Playwright Samuel Beckett, a master in the Theatre of the Absurd, is a genius to some and a puzzlement to others. You have the unique opportunity to discover your own interpretation until Sunday, February 5 as Long Wharf Theatre presents what is termed Beckett’s greatest work, “Endgame,” on Stage Ii on Sargent Drive in New Haven.
Be prepared to enter a grey world that opens with a deafening noise and closes with barely a whimper. It is at once a barren room and at the same time stuffed with clutter. In it are four lost souls trapped in an existence of their own making, one that defies escape and does not welcome hope. The residents of the space are vulnerable and isolated and pathetic, unable to rise above their static inaction. Think “Groundhog Day” with repetition day after day, a futile sameness to the human condiiton.
Presiding over his personal kingdom is Hamm, residing on a make believe throne, a chair on wheels, that he commands his servant Clov to maneuver from place to place at his bidding. Brian Dennehy’s Hamm is the masterful but cruel evil monarch who directs the every movement of the players in the “farce” of life. Hamm is blind and cannot stand while Clov sees “zero” and is unable to sit and there is a constant pull and push between them about staying or leaving. They need each other symbiotically but are unable to decisively make a stand. Clov, an accommodating Reg E. Cathey, has the power to withhold Hamm’s painkillers and Hamm can make sure Clov has no food. Clearly a standoff of co-dependency.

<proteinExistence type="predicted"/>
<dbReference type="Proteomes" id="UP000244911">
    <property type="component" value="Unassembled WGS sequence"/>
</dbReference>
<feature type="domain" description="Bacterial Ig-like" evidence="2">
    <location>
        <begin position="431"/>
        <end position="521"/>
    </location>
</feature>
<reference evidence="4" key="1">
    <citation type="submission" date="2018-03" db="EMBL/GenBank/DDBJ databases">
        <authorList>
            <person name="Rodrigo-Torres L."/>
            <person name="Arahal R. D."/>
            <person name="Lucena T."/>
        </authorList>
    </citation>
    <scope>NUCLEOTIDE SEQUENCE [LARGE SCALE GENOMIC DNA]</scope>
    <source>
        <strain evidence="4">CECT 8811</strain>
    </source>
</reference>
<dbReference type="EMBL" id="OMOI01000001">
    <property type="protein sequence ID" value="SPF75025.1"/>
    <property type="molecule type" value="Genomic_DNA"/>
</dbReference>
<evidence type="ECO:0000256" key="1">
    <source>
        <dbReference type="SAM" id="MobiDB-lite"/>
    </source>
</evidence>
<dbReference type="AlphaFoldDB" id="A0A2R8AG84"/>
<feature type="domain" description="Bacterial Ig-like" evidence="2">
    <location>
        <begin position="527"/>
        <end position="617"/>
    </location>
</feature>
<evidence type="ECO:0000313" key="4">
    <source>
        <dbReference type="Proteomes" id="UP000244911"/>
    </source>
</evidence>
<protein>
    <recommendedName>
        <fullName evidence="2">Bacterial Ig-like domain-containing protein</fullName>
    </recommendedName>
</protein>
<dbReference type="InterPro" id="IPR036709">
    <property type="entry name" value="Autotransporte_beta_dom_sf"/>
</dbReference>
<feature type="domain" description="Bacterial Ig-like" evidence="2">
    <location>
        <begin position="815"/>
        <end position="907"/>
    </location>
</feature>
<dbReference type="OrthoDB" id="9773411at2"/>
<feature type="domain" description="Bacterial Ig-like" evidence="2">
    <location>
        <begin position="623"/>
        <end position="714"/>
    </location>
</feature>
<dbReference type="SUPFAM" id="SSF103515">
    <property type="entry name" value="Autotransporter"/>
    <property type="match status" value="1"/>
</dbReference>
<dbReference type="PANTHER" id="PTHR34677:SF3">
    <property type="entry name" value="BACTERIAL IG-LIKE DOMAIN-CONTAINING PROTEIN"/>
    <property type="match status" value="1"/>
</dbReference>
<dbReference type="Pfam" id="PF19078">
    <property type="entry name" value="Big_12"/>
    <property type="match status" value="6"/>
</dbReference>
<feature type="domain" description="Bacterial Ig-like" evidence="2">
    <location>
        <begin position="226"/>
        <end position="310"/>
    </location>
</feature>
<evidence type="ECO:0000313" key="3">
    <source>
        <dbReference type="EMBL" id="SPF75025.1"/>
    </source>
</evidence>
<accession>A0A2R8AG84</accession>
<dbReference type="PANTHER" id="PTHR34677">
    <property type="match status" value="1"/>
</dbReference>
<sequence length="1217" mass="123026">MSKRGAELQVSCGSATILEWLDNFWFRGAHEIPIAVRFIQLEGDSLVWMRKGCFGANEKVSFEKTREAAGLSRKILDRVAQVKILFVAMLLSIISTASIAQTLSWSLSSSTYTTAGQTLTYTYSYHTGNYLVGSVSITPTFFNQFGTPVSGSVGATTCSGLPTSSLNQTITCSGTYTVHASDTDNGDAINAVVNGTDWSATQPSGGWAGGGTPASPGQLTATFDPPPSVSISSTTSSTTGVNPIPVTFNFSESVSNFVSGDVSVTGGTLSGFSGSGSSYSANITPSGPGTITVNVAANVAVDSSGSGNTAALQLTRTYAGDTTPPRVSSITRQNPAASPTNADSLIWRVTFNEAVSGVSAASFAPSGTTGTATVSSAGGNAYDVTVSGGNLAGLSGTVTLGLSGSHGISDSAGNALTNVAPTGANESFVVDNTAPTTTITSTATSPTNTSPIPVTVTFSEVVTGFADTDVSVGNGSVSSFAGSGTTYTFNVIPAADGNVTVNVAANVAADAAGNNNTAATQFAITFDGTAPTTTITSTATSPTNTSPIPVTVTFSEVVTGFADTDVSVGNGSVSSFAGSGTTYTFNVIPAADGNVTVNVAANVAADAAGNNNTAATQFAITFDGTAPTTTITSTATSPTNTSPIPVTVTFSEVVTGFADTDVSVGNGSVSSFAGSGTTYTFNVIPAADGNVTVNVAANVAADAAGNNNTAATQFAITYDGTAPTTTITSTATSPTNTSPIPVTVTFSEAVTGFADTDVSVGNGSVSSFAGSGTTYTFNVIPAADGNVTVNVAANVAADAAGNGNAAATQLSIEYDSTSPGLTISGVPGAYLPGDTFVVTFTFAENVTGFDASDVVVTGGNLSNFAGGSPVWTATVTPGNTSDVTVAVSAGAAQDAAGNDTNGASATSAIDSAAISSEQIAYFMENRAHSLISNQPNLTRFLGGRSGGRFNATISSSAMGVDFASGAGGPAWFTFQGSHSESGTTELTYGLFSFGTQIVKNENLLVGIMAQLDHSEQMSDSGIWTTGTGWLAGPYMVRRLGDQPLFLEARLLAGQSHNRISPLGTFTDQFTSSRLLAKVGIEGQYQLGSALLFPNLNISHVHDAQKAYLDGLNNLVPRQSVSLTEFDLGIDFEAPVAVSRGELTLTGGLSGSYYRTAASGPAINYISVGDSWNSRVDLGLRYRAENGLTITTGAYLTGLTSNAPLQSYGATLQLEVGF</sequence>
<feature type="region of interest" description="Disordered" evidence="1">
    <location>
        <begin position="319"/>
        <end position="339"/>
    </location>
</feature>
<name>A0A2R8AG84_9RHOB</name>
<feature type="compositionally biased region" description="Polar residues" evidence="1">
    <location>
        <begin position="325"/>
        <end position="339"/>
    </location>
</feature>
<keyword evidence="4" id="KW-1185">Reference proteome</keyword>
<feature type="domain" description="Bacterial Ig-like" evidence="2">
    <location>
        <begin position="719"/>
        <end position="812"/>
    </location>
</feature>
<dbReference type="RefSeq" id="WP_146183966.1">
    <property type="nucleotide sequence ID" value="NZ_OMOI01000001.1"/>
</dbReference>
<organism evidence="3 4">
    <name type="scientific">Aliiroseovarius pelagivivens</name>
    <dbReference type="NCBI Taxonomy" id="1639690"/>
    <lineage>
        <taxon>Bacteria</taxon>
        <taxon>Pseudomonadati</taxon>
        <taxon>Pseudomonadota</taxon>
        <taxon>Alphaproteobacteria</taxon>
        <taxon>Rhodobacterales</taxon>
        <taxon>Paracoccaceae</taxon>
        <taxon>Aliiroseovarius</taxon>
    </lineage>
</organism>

Suddenly revealed in this interplay between master and slave are the contents of two large dustbins tucked into the side of the stage where reside Hamm’s parents, Joe Grifasi’s Nagg and Lynn Cohen’s Nell, who laugh and cry in response to their tenuous situation and confinement. The futility of life is underscored, especially when Clov discovers a flea that has the poser to populate the world all over again and must be eliminated. This is the end of the world and the characters are waiting for the final move, like pawns or players on a chessboard that have been boxed in without viable choices to win the game. Even the king is left with no legitimate moves to succeed. Gordon Edelstein directs this drama of restrictions and freedoms with a spyglass focused on the fragility of the human state.
For tickets ($99.50), call Long Wharf Theatre, 222 Sargent Drive, New Haven at 203-787-4282 or online at www.longwharf.org. Performances are
Tuesday at 7 p.m., Wednesday at 2 p.m. and 7 p.m, Thursday at 8 p.m., Friday at 8 p.m., Saturday at 3 p.m. and 8 p.m. and Sunday at 2 p.m. and 7 p.m.
Come pull back the grainy bed sheets to reveal how Beckett views the world, right-side-up or topsy-turvy, it’s all for you to decide.